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Hazerboy
05-11-2005, 05:18 PM
On the bodybuilding forum, there's a sticky on "what a bodybuilder eats," why isn't there one for "what a powerlifter eats?" is this because a powerlifter doesn't really need to eat a lot (if you're looking to gain only strength, not mass) just ample protein and "healthy" foods?

Also, I was checking out the speed work done on dynamic work days for westside and other routines, and they state doing 10 sets or so of doubles of 50-60 percent of your max. I haven't really tried this, but this doesn't really seem like it would be very challenging or really get me sore. I also understand that getting sore is not a must for gaining strength. So lets say I do my 10 sets of doubles of 95 pounds for bench and I work really hard. Even though I probably won't get sore or exhausted, my CNS will get stronger and my explosions will get better, right?

Paul Stagg
05-11-2005, 06:29 PM
One could apply the 'What a bodybuilder eats' to a powerlifter... the main issue with powerlifting is getting enough protein and enough calories. It's just not as big a focus, but I think successful PLers, just like any athlete, are going to be focused on sound nutrition.

DE squatting using 10 sets of 2 with 50-60% is hard if you do it right. I think my DE squat day is the hardest day of the week. Getting sore has absolutley nothing to do with getting stronger, get that out of your head.

Training using the DE method makes you faster, and helps you create more force.

Hazerboy
05-11-2005, 08:37 PM
That's what I keep hearing; but why is that? why do you not need to get sore to get stronger? That's usually an indication for me that I'm either out of shape (If I haven't done sprints in awhile) or I had a good workout.

spencerjrus
05-12-2005, 12:38 AM
That's what I keep hearing; but why is that? why do you not need to get sore to get stronger? That's usually an indication for me that I'm either out of shape (If I haven't done sprints in awhile) or I had a good workout.


Soreness is an indicator of how hard you worked the muscle relative to what its used to, nothing more.

Sensei
05-12-2005, 05:50 AM
That's what I keep hearing; but why is that? why do you not need to get sore to get stronger? That's usually an indication for me that I'm either out of shape (If I haven't done sprints in awhile) or I had a good workout.

No, soreness tells you only that you have trained too hard. I suppose if you are young or are using then you can probably handle it, but as you get older and the aches and pains and injuries get more frequent and longer lasting you'll start to understand.

Also, how many times have you just said "I'd like to train, but I'm just too sore....". DOMS, when it's severe, can screw up productive training more than any benefit that training could have produced.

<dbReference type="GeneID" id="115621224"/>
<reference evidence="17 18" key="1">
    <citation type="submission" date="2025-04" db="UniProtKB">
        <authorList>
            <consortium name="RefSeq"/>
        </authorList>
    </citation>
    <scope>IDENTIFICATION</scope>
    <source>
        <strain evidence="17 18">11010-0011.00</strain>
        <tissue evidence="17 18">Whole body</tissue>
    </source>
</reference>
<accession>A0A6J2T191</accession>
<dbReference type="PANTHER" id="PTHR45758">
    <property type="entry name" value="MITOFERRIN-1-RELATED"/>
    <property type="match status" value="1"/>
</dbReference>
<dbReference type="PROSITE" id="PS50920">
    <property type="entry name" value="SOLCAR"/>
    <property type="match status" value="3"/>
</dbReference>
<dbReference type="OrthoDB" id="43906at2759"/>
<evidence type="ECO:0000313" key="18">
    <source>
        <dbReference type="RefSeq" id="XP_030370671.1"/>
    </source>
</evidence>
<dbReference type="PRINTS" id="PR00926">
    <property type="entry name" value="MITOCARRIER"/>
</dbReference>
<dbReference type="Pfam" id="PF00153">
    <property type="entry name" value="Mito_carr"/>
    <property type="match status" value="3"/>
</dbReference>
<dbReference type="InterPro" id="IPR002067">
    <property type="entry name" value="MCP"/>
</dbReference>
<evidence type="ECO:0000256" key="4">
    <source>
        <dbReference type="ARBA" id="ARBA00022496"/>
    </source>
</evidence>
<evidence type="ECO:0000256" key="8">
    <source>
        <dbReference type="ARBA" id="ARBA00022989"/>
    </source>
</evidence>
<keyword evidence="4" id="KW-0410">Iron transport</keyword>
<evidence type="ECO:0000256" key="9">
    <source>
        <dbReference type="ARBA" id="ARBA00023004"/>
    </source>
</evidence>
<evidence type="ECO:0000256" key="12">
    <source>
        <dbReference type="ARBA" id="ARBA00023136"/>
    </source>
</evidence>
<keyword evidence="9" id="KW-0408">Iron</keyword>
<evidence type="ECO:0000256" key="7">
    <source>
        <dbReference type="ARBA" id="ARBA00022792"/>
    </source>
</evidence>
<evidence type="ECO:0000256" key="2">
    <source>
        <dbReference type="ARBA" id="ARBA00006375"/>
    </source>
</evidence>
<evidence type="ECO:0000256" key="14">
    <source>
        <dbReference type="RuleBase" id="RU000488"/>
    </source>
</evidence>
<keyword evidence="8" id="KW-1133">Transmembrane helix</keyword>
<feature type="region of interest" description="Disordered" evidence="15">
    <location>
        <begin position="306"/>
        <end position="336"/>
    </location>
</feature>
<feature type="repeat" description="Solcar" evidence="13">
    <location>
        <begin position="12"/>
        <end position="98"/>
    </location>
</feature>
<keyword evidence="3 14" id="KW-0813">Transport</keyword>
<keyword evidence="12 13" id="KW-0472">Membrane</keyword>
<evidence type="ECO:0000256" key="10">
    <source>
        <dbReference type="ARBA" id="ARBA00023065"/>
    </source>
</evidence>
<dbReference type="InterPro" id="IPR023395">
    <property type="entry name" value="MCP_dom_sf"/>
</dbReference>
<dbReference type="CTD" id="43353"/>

A little soreness here and there is unavoidable, but training FOR it is foolish. Properly planned out programs and workouts should eliminate a lot of that.

Hazerboy
05-12-2005, 05:20 PM
No, soreness tells you only that you have trained too hard. I suppose if you are young or are using then you can probably handle it, but as you get older and the aches and pains and injuries get more frequent and longer lasting you'll start to understand.

Also, how many times have you just said "I'd like to train, but I'm just too sore....". DOMS, when it's severe, can screw up productive training more than any benefit that training could have produced.

A little soreness here and there is unavoidable, but training FOR it is foolish. Properly planned out programs and workouts should eliminate a lot of that.

Hmmm makes sense. I've never really had the problem of being to sore to train though, unless I just haven't in a looong time (couple months!). I usually have a good 4 days between training the same muscle group. I don't really train *to* get sore either, what I meant was that I know I had a good workout if the next day I can feel it in my legs from squats or arms from triceps. But from my understanding, if you're only training for strength this doesn't really matter, because you're training your CNS? What about if you're training for mass? If you're training for mass then isn't it necessary to get sore, because that is an indicator that you have *ripped* your muscles up enough and now they're going to get bigger? OR, is soreness not caused by muscle tears at all, but something else?

WBBIRL
05-13-2005, 01:38 PM
Just a few things... what are PR, DOMS, DE, and CNS????? I dont know what those abrevations mean and dont want to coment on this topic without that knowledge.

drew
05-13-2005, 01:46 PM
DOMS = Delayed Onset Muscle Soreness
DE = Dynamic Effort
CNS = Central Nervous System

I agree with Paul, DE squat day is probably the toughest of the week.

Future Marine
05-13-2005, 04:05 PM
PR I'm pretty sure is personal record. Unless they're talking about something else.

bIgHwN86
05-13-2005, 06:13 PM
Personal Record=PR